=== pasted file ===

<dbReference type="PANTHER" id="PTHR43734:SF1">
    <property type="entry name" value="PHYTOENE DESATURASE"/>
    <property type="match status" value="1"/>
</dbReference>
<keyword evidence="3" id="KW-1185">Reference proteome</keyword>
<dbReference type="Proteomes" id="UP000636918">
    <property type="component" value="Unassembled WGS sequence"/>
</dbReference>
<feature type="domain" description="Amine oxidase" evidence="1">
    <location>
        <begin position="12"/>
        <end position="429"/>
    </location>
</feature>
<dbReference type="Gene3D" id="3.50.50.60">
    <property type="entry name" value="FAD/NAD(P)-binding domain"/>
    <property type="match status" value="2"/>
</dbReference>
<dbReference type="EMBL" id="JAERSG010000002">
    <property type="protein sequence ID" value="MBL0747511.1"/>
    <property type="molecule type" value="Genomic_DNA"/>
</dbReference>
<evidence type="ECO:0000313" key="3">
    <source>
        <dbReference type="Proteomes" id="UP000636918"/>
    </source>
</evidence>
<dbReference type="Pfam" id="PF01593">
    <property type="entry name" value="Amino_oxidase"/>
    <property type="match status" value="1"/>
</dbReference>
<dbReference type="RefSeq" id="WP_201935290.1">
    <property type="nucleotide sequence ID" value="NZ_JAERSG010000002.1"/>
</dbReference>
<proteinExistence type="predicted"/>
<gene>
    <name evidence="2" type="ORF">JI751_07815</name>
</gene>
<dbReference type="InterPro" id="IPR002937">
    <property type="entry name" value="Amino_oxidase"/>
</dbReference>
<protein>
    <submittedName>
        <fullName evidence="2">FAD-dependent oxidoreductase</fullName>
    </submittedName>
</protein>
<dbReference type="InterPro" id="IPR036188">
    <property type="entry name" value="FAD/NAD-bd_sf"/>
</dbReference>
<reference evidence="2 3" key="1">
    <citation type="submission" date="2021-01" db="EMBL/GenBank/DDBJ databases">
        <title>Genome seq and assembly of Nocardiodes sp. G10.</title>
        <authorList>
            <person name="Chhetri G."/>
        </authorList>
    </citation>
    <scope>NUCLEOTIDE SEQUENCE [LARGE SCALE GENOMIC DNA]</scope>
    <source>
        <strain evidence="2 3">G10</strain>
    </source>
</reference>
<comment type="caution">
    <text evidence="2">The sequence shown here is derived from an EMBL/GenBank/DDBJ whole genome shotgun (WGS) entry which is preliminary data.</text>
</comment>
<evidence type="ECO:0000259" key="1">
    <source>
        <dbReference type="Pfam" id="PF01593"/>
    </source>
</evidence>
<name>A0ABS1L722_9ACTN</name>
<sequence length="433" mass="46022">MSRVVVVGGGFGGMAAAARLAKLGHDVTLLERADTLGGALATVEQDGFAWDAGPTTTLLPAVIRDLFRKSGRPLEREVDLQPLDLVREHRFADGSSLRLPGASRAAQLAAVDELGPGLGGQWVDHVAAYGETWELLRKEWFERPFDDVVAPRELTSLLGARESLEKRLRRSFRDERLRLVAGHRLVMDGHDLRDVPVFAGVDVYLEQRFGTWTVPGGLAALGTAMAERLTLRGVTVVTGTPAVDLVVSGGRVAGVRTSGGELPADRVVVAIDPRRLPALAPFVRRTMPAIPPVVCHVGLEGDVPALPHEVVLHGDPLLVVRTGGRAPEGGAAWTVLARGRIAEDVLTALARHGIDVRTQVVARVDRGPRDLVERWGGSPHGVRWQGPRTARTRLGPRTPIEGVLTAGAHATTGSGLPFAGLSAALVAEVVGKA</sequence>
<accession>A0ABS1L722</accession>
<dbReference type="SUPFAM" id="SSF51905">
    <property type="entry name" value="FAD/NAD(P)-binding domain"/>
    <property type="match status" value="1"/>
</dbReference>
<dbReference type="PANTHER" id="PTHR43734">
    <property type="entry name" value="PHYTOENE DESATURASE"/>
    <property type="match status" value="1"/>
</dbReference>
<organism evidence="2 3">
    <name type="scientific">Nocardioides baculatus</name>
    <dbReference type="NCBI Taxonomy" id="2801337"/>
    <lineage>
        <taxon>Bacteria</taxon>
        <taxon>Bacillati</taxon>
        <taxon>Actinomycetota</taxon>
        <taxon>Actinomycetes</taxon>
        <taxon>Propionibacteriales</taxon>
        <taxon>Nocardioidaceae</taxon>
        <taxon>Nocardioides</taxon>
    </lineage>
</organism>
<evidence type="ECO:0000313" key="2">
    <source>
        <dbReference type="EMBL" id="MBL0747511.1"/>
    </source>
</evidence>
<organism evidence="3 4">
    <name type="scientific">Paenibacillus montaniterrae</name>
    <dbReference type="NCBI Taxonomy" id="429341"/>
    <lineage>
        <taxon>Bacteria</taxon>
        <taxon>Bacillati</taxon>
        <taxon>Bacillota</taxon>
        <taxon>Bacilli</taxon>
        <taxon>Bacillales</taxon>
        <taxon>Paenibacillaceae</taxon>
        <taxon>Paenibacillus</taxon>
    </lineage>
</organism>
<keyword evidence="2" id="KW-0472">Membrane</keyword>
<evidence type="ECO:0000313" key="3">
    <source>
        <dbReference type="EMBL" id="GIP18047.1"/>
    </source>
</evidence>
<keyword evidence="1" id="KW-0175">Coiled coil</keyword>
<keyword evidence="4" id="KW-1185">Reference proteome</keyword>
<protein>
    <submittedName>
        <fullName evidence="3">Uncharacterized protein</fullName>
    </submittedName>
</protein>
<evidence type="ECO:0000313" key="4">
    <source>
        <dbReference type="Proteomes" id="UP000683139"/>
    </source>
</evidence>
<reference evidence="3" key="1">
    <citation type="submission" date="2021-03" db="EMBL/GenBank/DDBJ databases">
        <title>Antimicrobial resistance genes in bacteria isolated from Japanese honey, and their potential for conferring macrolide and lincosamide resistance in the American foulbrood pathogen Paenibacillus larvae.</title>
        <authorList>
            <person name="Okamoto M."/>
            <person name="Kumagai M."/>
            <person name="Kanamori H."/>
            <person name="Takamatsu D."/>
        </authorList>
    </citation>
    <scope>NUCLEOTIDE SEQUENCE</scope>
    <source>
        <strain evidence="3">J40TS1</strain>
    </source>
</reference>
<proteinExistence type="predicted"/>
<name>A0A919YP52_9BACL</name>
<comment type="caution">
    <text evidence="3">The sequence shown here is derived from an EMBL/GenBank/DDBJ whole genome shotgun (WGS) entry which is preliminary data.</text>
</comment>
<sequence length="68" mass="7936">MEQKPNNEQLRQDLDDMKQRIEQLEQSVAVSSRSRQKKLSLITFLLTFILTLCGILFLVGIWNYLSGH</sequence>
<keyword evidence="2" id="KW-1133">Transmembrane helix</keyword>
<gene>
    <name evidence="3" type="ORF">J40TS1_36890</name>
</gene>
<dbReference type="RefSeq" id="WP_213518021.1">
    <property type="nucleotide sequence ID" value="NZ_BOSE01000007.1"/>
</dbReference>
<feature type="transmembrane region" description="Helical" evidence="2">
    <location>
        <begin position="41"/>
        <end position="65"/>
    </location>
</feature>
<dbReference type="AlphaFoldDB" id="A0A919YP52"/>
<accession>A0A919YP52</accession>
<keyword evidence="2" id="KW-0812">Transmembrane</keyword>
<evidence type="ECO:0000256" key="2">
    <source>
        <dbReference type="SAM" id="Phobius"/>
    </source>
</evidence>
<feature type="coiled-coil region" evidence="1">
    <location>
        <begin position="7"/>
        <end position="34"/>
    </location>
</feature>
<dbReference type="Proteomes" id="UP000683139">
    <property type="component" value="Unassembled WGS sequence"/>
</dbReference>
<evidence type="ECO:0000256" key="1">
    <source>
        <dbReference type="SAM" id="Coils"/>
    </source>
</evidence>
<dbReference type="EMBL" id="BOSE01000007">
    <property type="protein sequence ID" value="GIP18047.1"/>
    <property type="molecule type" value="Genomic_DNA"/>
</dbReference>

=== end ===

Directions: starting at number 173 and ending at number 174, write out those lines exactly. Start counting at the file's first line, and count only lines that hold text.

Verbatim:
    <location>
        <begin position="7"/>